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what's really striking in the village is the quietness, the stillness, even. the emergency services are continuing to carry out their search and people have gathered to watch, wait for news, but you get the sense that they can't really take in that some of their friends, relatives, neighbours went to the local shop on a friday afternoon and lost their lives so suddenly. all those who were killed were from the area. there are no outstanding reports of unaccounted—for persons. the ten casualties are four men, three women, two teenagers, a boy and a girl, and a younger girl. many of the 400 people who live in creeslough went to a special church service this morning. the leader of the irish government sent his condolences. i think the entire nation is shocked at what has happened. it's an unspeakable tragedy. our thoughts and our prayers, our hearts go out to the people of creeslough. rural county donegal is often
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thought of as the essence of tranquillity, an idyllic retreat. tonight, widespread grieving has begun, coupled with an intense feeling of disbelief. well, people here say they are taking some comfort from the messages of sympathy and the practical offers of support they have received from right across the island of ireland. as you can see, the emergency services are bringing down their search no. police, of course, will be investigating how this explosion happened and at this early stage, they are suggesting that a crime is not suspected. our correspondent chris page. reports from iran say at least three people have been shot dead by security forces during the latest protests triggered by the death of a 22—year—old woman in police custody more than three weeks ago. there have been demonstrations in cities around the world today, including this one in the netherlands, in support
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of the iranian protests. in iran, the bbc understands the army has been deployed to quell the unrest in some areas. ceremonies have been taking place in thailand, at the start of a four—day funeral for victims of thursday's mass killing at a nursery. 37 people were murdered by a former policeman in the northern town of uthai sawan. the headlines on bbc news: a massive explosion has severely damaged the strategically important road and rail bridge connecting occupied crimea to russia. the un nuclear watchdog calls for the urgent protection of the zaporizhzhia nuclear plant in ukraine, after shelling cuts its external power. ten people have been killed and eight injured in an explosion at a petrol station in the republic of ireland — police say it appears to have been a "tragic accident".
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the school district in uvalde, texas, has suspended its police force that provides security for schools five months after a mass shooting that killed 19 students and two teachers. the police department has been under investigation for its response to the shooting, including delays by officers in reaching the gunman while he was holed up in a classroom. the bbc�*s azadeh moshiri has this report. as families try to make sense of the sudden violent loss of their children, with the uvalde texas school shooting, there was something they couldn't let go of — the district police's response. this was the cctv footage that showed a police force simply waiting in the wings, as an 18—year—old gunman killed children and staff in the robb elementary school. it was over an hour before police confronted the shooter. in the meantime, they stood by and periodically used hand sanitiser. during that time, 19 students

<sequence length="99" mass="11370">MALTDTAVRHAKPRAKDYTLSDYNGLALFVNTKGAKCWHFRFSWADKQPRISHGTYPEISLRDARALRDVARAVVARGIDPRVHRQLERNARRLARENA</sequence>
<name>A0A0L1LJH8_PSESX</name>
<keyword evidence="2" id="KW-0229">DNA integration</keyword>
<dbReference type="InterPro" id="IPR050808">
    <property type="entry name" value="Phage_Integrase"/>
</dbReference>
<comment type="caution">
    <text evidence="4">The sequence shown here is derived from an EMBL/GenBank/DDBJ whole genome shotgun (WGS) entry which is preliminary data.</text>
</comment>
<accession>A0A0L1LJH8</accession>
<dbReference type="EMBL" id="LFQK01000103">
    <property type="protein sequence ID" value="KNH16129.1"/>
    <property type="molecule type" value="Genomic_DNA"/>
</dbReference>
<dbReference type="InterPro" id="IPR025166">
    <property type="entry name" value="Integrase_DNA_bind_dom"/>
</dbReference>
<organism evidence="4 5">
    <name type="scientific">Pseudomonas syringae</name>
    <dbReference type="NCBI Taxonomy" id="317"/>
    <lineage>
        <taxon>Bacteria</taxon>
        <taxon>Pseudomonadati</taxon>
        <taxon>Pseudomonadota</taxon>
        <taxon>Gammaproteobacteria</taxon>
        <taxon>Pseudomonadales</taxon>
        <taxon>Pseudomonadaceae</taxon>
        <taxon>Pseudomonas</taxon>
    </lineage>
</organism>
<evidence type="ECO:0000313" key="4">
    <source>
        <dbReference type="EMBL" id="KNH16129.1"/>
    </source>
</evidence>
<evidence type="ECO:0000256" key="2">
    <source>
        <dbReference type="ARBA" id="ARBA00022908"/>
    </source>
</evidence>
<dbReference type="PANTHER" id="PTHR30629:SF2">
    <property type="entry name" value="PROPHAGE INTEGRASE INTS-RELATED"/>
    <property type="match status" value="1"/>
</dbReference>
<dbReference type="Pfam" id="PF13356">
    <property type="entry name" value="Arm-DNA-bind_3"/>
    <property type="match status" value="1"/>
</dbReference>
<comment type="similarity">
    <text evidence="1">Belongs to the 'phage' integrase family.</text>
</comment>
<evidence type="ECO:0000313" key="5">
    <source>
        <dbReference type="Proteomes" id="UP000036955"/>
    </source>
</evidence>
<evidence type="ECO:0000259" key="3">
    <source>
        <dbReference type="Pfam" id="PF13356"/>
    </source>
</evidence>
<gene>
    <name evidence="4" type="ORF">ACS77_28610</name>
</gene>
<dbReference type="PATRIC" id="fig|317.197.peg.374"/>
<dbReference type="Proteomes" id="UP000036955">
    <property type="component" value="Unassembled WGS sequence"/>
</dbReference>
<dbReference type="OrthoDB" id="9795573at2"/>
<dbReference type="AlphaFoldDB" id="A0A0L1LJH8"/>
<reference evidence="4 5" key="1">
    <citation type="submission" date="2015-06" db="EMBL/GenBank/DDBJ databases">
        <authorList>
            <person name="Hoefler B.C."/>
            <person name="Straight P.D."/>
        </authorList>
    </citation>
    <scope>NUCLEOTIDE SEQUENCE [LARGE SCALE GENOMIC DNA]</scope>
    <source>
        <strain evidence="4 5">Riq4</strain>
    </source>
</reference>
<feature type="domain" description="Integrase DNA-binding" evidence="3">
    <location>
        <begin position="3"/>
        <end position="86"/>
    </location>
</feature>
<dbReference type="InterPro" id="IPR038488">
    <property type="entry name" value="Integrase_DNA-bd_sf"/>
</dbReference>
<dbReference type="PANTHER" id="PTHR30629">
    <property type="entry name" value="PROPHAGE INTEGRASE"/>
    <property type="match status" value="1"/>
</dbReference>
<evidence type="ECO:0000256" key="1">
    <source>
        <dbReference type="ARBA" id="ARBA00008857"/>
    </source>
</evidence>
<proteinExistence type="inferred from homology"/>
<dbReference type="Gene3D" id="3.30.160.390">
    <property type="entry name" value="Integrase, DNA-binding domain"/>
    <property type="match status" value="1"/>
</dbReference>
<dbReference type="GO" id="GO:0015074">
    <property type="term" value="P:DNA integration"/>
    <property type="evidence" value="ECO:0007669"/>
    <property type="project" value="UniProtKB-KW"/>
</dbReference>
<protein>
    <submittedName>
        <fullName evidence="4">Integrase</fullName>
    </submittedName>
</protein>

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and two teachers were killed. now, after months of pressure from grieving families, the district has suspended their entire police force. their entire school police force. since more and more information has come out as a result of the investigation into this, it really has shown there has really been sort of a lax approach to a lot of these safety protocols, and really, everyone needs to be retrained and new protocols need to be put into place. the chief of the police department, peterarrendondo, had already been fired, but for the victims' families, this is only the beginning. they are still demanding accountability by the local government, as well as state and federal agencies. nobody wins in this case, there are no winners. the children can't come home. you know, people who have to retire early. people get placed into suspension.
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there is something called transparency and there is something called accountability, so we are pleased with this, but it isn't over yet. the district has asked the texas department of public safety for more officers to fill in, as families continue to pressure officials for answers and reform, because the question still hangs over them — could the deaths of their loved ones have been avoided? azadeh moshiri, bbc news. rail union leaders have insisted their strikes will continue "for as long as it takes", to get what they see as a fair deal. only about a fifth of train services have been operating across britain today, as more than 40,000 members of the rmt union took further action in a long—running dispute over pay, jobs and working conditions. marc ashdown reports. for the second consecutive saturday, rail services have ground to a halt. just one—in—five trains were running today — the impact felt across england, scotland and wales. picket lines at manchester piccadilly have become an all—too—familiar sight, as has disruption for passengers.